Risk-adapted stratification for optimally intensive treatment assignment of pediatric patients with non-Hodgkin lymphoma is an effective strategy in developing countries

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Background: Pediatric patients with non-Hodgkin lymphoma (NHL) in developing countries (DCs) present with greater tumor load even at lower stages and with comorbidities that impact therapy delivery. This causes toxic mortality with "standard" intensive protocols or recurrences with "gentler" treatment.
Objectives: We developed and evaluated a risk stratification schema that guides intensity of therapy.
Design/methods: Sixty-nine patients were prospectively assigned to five risk groups (A-E; n = 6, 15, 16, 15, and 17) following staging and treated with protocols of risk-stratified intensity. Risk stratification utilized St. Jude stage, disease bulk, and sites involved.
Results: Between 2006 and 2011, 69 patients with B-cell NHL were enrolled. Among these, 72.5% were boys with mean age of 6.9 years (±3.33 [SD]; range 2.4-14.2 years). Eighty-seven percent had Burkitt lymphoma, 82.6% had advanced stage (25 [36.2%] stage III; 32 [46.4%] stage IV), and 24.6% were central nervous system positive. Mean lactate dehydrogenase increased progressively across the risk strata. Among these, 0/6, 1/15, 3/16, 2/15, and 7/17 patients relapsed/progressed within each risk stratum. Fifteen patients died; three from treatment-related toxicity. At a median follow-up of 6.2 years, the overall and event-free survival (EFS) for all patients was 78.1 and 75.4%, respectively; EFS was related to risk assignment. The frequency of documented infectious and noninfectious toxicities increased with higher risk group assignment causing prolongation of admissions and potential treatment delays.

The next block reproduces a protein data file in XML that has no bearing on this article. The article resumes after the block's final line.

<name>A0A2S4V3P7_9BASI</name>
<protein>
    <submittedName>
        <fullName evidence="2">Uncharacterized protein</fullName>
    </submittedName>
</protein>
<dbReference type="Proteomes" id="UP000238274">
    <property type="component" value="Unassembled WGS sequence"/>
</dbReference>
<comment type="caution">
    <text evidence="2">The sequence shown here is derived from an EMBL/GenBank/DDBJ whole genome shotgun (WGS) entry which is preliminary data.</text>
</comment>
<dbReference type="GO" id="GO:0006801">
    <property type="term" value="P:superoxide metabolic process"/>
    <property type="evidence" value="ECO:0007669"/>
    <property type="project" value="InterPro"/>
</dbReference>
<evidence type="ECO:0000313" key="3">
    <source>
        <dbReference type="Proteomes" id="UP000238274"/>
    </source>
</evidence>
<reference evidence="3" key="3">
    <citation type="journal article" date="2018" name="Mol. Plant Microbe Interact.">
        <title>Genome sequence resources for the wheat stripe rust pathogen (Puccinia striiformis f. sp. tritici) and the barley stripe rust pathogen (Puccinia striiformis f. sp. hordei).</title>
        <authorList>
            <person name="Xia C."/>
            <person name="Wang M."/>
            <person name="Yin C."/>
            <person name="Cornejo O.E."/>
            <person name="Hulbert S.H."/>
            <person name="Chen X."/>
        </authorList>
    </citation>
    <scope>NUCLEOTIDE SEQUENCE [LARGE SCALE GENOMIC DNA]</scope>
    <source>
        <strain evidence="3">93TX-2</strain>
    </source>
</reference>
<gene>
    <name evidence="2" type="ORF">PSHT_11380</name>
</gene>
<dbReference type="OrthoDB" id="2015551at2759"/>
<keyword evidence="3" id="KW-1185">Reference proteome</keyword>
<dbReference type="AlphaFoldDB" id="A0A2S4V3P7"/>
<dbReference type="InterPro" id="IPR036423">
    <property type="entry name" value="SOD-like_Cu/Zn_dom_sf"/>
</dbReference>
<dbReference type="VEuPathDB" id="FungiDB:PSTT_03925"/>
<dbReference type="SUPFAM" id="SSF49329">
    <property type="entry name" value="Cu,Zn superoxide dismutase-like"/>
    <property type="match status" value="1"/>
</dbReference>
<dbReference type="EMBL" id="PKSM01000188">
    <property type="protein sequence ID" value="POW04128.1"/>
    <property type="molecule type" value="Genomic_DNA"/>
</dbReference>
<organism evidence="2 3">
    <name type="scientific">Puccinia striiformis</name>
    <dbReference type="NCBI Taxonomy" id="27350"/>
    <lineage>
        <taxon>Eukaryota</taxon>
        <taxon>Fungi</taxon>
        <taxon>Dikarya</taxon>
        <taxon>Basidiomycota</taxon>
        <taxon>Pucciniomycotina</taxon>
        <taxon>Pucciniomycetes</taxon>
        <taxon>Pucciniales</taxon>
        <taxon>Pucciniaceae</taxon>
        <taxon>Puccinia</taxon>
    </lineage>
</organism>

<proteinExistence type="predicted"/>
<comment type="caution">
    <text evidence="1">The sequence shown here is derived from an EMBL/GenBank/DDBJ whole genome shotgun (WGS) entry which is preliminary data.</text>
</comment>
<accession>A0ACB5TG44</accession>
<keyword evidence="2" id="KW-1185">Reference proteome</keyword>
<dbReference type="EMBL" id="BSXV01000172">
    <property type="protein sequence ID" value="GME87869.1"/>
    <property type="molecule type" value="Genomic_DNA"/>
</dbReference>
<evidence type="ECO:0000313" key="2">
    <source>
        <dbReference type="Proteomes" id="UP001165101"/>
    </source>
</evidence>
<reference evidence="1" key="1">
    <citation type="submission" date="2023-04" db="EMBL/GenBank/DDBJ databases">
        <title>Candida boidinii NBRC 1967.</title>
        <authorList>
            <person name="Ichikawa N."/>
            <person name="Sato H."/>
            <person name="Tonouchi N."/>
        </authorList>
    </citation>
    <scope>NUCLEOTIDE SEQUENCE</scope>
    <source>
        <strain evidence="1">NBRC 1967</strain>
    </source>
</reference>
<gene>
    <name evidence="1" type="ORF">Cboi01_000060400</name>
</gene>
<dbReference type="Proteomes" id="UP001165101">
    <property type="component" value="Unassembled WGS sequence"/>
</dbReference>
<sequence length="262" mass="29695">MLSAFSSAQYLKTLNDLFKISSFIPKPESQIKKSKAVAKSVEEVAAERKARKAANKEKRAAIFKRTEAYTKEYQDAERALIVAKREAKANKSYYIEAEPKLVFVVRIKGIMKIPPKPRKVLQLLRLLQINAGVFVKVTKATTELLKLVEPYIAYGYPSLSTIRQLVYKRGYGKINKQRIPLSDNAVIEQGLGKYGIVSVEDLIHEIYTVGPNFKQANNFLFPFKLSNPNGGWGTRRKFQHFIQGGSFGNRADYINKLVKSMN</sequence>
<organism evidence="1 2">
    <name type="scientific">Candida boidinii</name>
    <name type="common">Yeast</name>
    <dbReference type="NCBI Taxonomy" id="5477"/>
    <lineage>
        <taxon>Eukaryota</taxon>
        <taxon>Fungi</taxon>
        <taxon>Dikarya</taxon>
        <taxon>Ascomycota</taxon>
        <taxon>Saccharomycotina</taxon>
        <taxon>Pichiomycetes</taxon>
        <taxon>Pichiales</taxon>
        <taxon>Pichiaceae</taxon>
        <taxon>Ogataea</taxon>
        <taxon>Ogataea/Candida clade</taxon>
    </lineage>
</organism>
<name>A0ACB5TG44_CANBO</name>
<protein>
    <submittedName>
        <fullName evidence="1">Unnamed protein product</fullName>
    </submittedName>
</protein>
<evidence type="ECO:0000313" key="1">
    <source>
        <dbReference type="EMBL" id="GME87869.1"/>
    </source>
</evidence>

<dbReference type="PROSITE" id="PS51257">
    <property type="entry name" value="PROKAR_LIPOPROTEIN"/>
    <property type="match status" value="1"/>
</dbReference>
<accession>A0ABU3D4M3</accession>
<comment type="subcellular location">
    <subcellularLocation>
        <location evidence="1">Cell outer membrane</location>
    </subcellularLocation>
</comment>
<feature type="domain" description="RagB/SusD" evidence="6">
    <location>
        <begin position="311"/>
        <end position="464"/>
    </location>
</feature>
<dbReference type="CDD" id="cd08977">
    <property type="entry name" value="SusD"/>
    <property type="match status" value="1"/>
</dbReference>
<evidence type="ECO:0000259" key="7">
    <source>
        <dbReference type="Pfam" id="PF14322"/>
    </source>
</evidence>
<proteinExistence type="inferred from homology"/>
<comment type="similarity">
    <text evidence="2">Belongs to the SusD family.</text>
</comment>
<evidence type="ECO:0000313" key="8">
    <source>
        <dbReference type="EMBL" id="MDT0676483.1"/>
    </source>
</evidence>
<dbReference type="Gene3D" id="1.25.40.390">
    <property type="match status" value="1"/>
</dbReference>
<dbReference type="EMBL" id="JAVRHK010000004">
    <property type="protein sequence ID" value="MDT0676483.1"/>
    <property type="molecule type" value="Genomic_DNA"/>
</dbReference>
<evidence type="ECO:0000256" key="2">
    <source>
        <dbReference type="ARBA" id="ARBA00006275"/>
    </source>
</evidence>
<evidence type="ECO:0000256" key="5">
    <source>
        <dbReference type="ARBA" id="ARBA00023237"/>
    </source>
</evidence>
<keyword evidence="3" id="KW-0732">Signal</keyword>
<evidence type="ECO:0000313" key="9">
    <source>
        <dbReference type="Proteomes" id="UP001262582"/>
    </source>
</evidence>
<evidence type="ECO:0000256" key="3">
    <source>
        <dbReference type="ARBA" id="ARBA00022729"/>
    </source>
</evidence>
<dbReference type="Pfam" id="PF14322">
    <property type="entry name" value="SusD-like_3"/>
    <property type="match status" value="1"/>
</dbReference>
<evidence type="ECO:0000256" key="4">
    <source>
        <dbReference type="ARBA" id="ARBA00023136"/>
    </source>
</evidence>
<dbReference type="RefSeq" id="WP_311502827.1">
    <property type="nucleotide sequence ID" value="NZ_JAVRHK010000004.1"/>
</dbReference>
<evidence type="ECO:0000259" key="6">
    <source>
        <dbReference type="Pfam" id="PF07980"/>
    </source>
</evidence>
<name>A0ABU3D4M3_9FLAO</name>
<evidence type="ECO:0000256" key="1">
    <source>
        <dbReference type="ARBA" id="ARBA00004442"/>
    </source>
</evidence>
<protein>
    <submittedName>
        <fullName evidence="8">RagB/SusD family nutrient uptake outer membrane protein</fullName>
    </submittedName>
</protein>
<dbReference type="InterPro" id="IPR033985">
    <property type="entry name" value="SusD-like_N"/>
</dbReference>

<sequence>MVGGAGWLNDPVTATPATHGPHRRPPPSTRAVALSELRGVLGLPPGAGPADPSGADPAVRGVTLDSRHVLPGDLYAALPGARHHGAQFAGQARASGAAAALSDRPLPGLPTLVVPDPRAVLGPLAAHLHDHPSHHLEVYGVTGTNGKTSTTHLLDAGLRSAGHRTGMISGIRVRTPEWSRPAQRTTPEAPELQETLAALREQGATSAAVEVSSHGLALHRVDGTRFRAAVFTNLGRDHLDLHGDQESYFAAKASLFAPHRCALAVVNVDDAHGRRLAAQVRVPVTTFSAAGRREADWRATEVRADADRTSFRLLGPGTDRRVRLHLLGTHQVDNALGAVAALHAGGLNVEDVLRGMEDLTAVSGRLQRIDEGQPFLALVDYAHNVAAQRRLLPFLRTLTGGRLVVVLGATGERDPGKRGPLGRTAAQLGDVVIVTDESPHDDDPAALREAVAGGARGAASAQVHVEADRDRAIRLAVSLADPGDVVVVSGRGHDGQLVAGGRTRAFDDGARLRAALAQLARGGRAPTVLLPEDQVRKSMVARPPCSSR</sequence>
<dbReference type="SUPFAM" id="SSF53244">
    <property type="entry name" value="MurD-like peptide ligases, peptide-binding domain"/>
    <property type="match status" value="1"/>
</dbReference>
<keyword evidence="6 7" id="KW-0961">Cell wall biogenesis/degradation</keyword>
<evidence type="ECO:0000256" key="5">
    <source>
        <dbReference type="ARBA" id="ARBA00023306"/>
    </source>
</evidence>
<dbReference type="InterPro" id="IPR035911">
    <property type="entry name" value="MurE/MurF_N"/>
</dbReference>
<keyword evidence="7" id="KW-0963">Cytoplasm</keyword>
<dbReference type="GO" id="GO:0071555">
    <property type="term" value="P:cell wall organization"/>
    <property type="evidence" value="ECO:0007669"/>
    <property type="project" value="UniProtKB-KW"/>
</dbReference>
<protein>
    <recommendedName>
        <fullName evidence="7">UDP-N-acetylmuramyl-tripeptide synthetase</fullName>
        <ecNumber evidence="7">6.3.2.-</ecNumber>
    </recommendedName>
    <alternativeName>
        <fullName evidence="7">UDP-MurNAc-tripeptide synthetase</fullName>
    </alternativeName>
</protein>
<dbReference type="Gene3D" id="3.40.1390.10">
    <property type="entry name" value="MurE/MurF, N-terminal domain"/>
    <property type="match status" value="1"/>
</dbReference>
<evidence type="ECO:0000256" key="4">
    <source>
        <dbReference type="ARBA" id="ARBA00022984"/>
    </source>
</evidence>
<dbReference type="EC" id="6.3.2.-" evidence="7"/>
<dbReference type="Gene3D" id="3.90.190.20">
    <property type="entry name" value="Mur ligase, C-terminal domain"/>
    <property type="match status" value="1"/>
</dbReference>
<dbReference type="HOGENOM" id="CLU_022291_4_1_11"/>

Conclusions: Reduction in treatment intensity for an identified subset of patients with NHL is feasible, while high-intensity therapy is required for high-risk groups. This risk stratification system may be a first step toward improving the outcomes in some DCs.


Pagination are not provided by the author/publisher.

This work was published before the author joined Aga Khan University


Pediatric Blood & Cancer